Impact Of Plutarch On Greek

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Plutarch is one of the few historians of Ancient Rome to have most of his works survive relatively intact. Despite not actually being a Roman and having spent a majority of his life in his native Greece, Plutarch traveled to Rome upon an occasion. He came from a wealthy family which helped to support his travels and studies. As a writer and historian Plutarch followed the Platonist style. Of his remaining works, at which point totaled up to 227, some of his most well-known are Plutarch: Fall of the Roman Republic and Plutarch: Makers of Rome, in which he writes on the lives of Fabius Maximus; the Roman politician/General turned dictator and consul, Mark Antony; Roman general and politician, and Marcus Crassus; Roman general and politician,…show more content…
Plutarch, despite being Greek does quite a good job of being biased towards the ‘characters’ he is writing about. Especially in the case of Fabius Maximus, it is especially evident when reading the text that Plutarch seems fond of him. Even when saying something negative about Fabius he seems to do it as carefully as possible, so as not to make light of how good and virtuous a person Fabius is, that this particular negative aspect is just a fluke. Most often writers like to try and hide their bias against whomever or whatever they’re writing about, be it positive or negative. However, in the case of Fabius Maximus, Plutarch does not even try to hide it. He takes every chance, carefully choosing the stories that most emphasize the virtuousness of Fabius’ character. This makes good sense being that the theme of this life is Virtue. Fabius Maxims as told by Plutarch led quite a life. As a child he had a quiet disposition, even when playing he acted with caution. He was studious, taking his time with his lessons and working laboriously. His quite cautiousness and slow working pace led those who did not know him to think him dull and stupid. Those who did know him however, saw his…show more content…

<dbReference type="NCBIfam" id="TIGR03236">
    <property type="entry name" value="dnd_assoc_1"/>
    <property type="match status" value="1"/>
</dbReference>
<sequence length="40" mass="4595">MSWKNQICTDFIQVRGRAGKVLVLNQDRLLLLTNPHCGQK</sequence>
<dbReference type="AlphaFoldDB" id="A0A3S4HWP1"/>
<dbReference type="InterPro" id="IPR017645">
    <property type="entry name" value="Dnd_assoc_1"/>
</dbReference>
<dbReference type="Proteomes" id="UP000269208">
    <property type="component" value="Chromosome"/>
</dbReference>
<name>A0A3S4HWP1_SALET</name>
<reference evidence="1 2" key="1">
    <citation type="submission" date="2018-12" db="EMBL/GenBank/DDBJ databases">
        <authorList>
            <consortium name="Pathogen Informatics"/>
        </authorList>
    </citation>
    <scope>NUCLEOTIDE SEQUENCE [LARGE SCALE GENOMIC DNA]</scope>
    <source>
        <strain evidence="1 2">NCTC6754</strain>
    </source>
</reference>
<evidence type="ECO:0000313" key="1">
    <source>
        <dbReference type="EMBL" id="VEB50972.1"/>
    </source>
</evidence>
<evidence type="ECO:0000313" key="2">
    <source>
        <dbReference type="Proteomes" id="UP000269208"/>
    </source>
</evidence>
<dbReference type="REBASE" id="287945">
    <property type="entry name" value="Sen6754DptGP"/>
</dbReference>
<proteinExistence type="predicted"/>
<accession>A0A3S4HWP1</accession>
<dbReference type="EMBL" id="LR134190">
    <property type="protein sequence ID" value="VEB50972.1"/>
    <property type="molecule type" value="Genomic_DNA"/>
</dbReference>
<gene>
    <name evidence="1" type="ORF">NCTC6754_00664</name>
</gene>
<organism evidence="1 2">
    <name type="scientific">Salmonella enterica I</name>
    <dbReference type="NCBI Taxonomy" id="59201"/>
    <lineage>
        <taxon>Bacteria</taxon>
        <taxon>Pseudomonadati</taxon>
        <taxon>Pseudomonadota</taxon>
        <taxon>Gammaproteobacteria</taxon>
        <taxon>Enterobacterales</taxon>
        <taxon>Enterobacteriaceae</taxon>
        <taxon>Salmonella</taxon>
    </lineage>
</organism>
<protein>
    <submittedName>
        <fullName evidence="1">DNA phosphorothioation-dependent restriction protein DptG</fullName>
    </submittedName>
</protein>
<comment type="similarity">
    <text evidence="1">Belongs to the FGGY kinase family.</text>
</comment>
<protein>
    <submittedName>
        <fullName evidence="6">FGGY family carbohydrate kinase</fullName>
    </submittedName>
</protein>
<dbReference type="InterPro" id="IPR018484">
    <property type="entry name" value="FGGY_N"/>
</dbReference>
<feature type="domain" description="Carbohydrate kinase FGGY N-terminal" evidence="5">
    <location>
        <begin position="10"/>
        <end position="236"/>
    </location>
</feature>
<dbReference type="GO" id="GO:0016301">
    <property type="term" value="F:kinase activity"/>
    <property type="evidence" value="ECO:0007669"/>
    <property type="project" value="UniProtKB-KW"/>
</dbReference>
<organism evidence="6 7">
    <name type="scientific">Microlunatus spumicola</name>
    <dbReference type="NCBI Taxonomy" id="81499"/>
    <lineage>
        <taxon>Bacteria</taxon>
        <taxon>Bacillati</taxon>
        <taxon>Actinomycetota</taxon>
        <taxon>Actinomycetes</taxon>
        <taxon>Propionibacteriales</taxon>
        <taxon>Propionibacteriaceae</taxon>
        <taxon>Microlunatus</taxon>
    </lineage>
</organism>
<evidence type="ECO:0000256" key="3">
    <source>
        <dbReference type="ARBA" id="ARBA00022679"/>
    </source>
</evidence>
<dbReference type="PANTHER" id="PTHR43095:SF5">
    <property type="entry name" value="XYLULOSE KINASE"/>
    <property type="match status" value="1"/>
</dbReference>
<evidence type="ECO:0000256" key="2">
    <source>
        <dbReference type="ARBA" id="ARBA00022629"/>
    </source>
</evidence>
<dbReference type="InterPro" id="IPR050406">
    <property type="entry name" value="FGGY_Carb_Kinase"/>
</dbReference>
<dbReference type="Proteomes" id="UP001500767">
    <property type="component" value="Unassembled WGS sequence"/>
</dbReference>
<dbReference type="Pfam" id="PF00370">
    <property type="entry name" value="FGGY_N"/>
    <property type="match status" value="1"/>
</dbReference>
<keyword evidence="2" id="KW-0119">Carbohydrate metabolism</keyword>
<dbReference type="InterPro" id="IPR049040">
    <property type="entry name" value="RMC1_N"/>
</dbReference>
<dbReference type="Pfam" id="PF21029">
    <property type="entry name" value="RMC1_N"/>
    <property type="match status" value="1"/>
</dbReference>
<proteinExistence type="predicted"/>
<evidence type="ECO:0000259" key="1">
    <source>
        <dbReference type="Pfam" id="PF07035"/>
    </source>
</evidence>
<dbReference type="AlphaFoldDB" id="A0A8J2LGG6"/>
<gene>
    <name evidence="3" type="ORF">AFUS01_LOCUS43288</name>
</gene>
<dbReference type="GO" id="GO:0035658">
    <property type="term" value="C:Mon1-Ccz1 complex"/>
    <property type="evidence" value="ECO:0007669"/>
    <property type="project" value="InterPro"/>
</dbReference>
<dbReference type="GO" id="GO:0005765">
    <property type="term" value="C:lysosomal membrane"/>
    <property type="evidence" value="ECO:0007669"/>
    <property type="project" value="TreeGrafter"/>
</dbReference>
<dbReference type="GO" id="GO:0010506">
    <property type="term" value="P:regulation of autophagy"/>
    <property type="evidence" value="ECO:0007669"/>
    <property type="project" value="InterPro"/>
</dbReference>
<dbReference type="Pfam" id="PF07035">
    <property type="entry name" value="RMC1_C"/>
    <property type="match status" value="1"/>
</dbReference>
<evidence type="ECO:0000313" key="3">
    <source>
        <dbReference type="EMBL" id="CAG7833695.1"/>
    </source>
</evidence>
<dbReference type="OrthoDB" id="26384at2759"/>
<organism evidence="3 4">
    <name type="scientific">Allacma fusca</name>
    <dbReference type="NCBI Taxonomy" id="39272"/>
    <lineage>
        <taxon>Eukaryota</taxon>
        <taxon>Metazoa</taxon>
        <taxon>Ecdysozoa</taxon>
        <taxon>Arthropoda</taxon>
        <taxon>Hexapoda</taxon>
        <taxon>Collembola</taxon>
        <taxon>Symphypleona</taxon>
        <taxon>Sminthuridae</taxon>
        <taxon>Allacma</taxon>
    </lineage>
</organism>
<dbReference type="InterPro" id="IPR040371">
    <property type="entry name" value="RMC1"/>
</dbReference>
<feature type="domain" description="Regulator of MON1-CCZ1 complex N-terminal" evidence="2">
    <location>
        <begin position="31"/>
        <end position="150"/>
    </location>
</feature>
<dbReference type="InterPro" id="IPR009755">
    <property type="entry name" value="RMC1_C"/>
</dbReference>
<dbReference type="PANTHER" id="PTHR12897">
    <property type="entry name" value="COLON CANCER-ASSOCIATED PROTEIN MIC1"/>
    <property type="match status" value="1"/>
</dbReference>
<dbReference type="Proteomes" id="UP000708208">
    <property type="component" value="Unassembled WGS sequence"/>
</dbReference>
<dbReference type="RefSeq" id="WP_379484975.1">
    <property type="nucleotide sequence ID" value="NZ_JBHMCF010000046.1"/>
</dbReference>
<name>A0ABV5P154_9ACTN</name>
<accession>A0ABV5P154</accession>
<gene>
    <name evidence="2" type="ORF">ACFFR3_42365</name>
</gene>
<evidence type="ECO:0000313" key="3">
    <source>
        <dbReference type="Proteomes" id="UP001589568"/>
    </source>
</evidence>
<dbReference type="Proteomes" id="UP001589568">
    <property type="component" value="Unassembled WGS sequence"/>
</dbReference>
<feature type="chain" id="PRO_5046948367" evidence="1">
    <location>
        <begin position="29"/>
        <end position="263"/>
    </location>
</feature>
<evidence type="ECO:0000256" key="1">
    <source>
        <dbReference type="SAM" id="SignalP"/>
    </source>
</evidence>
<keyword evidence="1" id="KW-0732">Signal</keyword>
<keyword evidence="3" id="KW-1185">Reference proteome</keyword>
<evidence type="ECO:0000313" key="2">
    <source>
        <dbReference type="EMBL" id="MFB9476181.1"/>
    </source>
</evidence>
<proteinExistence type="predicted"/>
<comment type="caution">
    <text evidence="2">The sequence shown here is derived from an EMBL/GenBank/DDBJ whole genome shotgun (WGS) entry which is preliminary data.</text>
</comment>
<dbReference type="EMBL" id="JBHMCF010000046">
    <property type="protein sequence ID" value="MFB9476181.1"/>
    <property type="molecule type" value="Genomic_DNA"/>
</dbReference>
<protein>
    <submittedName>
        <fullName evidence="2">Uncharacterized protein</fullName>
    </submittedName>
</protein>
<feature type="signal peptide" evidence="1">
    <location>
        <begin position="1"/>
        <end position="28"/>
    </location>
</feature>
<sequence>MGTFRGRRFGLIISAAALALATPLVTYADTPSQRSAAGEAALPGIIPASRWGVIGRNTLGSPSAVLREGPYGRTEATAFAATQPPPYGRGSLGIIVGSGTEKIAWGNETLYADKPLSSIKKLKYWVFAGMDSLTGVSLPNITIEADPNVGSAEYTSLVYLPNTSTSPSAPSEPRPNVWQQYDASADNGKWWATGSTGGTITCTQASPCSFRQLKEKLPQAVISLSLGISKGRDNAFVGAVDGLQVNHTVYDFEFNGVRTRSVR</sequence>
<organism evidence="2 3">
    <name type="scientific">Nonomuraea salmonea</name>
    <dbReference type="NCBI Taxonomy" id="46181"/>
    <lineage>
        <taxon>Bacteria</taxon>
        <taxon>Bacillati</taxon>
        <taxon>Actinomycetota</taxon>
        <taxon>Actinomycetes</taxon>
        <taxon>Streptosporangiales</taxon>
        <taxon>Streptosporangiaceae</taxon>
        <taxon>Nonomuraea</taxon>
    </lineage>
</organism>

He does now waver in the face of mockery or care what people say of him. When he was ordered to share the Dictator ship with Minucius, the one person who has caused him the most struggles, he acted with composer, when most people in his position would have lashed out, “And yet for his county’s sake he could not but be distressed at the people’s folly, since they had placed such opportunities in the hands of a man who was ruled by an insane ambition for military success. He feared that Minucius with his infatuated craving for empty glory and prestige might cause some irreparable disaster before he could be stopped…” (Fabius Maximus, Chapter 10). When Minucius got himself into a situation he couldn’t handle while facing Hannibal, Fabius did not think twice of going to save him, “When he saw Minucius’ army surrounded and thrown into confusion, and when the sound of their cries told him that the Romans were no longer holding their ground but had given way to panic and were in full retreat, he struck his thigh and with a deep sigh exclaimed to those around him, ‘By Hercules, Minucius has destroyed himself more quickly than I expected, and yet he was lucky that it did not happen sooner.’ He then gave order for the standards to advance with all speed and for the rest of the army to follow….” (Fabius Maximus, Chapter

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